I’ll have some in yard video tomorrow of this device in action.
I spent the day spraying some late season burn off to dig deep and kill some of those hard to kill perennials. We upgraded our sprayer to a JD 4930 and today was my first chance to get on er. Now to winterize the machine as freezing temps tease the forecast.
More and more feedback on my video blog. I thought I’d post a quote from one of my messages:
“getting a little dirt on the hands, the heart of the fun of it all.”
^^that is exactly what I’m all about ^^
I’m hearing a lot about honey contamination lately. I’m not happy to hear this, because I pride myself on producing a pure product. But testing is getting so specific that we are looking at parts per billion now. To frame ppb into references, one ppb is 3 seconds counted within a century… Instead of sitting in the dark on this one, I’ve decided to send a sample of my honey away to be tested by the National Bee Diagnostic Centre. They provide chemical analysis services to beekeepers wanting bees, honey, or pollen tested for chemical contamination and measure down to 1 ppb. All the noise currently is claiming 1-2 ppb of neonics, so the service the NBDC can provide should help determine if my honey falls under the same criteria as what is being claimed.
I’ve said it before… it’s nice to have a Diagnostic Centre at my fingertip to achieve answers to such questions. The service is here, beekeepers just need to make time to use it.
Today I jumped onto the field tractor and tilled some land. It feels good to turn some earth. Looks like I’ll be running machinery for the rest of the week.
“Ian, just relax. Beekeepers watch beekeeping videos and beekeeping presentations to learn about Beekeeping… not so much about how it is presented.
…Keep on the same path you are on. Even though I will never be able to replicate your commercial scale methods I follow your blog because it is interesting to me as a beekeeper. Seeing other points of view and listening enhances my beekeeping experience. My only tip for you would be that managing both the camera, and the content is hard. I recruit my wife, or a kid, or a tripod to make things a bit easier.”
“Great job on your videos ! Nice to see operations and their ways of doing things through video.”
“I follow you on Facebook and I appreciate all your Beekeeping contributions….I don’t agree with most of your ag related positions but I appreciate hearing it as it adds perspective for me. Thanks a bunch don’t worry about posting too many video blog clips.”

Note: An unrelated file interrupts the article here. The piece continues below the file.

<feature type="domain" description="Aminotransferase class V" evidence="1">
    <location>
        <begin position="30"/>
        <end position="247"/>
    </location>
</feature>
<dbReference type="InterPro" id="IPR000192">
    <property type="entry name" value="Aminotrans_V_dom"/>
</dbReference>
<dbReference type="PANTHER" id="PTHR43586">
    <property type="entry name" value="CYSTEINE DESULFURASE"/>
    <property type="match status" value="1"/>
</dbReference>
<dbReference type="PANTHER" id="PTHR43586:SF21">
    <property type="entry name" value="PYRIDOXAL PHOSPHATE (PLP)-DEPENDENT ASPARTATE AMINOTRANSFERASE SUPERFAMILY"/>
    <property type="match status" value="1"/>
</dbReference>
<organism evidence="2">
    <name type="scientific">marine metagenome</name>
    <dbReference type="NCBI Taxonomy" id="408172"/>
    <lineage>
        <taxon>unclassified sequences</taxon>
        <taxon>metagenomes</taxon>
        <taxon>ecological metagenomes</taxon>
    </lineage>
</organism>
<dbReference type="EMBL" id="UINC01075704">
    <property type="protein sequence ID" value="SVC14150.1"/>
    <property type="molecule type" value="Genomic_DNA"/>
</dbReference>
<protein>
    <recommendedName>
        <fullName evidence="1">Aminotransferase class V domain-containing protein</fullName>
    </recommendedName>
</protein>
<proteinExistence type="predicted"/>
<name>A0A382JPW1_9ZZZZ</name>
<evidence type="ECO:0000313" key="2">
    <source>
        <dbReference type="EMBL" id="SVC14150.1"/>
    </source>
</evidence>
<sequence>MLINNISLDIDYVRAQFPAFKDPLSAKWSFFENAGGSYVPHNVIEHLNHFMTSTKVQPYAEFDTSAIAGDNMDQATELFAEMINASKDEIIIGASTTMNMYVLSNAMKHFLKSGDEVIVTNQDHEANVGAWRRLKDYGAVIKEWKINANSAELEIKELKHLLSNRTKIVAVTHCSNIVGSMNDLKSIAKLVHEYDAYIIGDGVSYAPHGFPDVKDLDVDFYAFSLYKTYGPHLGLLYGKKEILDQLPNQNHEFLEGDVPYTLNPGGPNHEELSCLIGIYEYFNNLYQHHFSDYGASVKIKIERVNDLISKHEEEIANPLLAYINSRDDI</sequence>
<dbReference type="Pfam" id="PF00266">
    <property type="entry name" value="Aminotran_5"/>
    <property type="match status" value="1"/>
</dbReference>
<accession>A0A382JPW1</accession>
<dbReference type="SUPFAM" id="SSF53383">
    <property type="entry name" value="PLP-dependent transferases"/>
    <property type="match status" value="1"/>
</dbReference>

These are three comments I’ve gotten from the many in feedback from the video blogging I’m now doing. I think that first comment is right. Guys aren’t paying attention because of my extraordinary production skills. It’s content they are after. Steady as she goes. One positive is that I’m more comfortable in front of the camera now. It’s not as intimidating anymore.
Interesting stat, since I’ve started video blogging there has been 7000 hits to my videos and 20,000 min of video watched. Quite the fun project!
Kinda a slack day yesterday…there are so many need to do but not pressing farm jobs around that I’m not sure where to start. So I spent the day drifting around and goofing with the kids. One of those drifting things I did was edit a video clip of my honey house extraction setup. I’m trying to eliminate the dull boring nature of my clips. I have about as much camera charisma as my living room couch and my editing skills are lacking…but I do find an interest in this because conveying my message to others drives what I do. Check out the video clip above. I used iMovie to edit my clips together… I can only get better from here ! Lol
So today I started into those need to do jobs and somehow ended up cleaning out our bulk water tank. The sludge that accumulate in our tanks are hard on the spraying equipment so regular clean outs of our bulk tanks are critical. Now cleaned out I can resume fall spraying our zero till land.
We brought out the big gun todsy and started our final facility clean up. That dried bee shit on the ceiling and walls is nearly impossible to get off. This industrial pressure washer blasts steam at a set temp of 330 degrees F and makes quick work of that caked on dried stained bee shit. After a full day washing every inch of the hot room, it looks brand new again. We will spend tomorrow in the extraction room and hopefully have the room and equipment looking it’s finest again. We rent this machine from RiteWay Rentals in Winkler. A rental business our farm leans on for every type of odd job we need to get done around here.
Last of the honey to be shipped out tomorrow. We are clearing out the entire facility so that it can be completely washed down with a diesel steam industrial pressure washer, rented from RiteWay Rentals, Winkler. The wash down will take us two days. All that accumulated bee shit stuck to the walls will be washed away and this place will look brand new again. We covered the silage piles this morning. I made a video Blog on it found below.
Four inches of rain disappeared into land like a spounge. Our lawn is green again. We are lucky this cool wet weather pattern didn’t fall during our wheat and canola harvest. I’ve started a video blog, see the YouTube link below. A bit of commentary on work around the farm. I’ve been getting all kinds of feedback on my blogs. This has turned into an interesting project. Blogging takes an extraordinary amount of time, video blogging is no less. But I like doing it. To be honest, the reason why I’ve started video blogging is to practice speaking in front of a crowd. The BCHPA is a few weeks away and I’ve never presented in front of a large crowd before. My presentations are nearly complete now. I’m actually going to run long on time if anything! Lol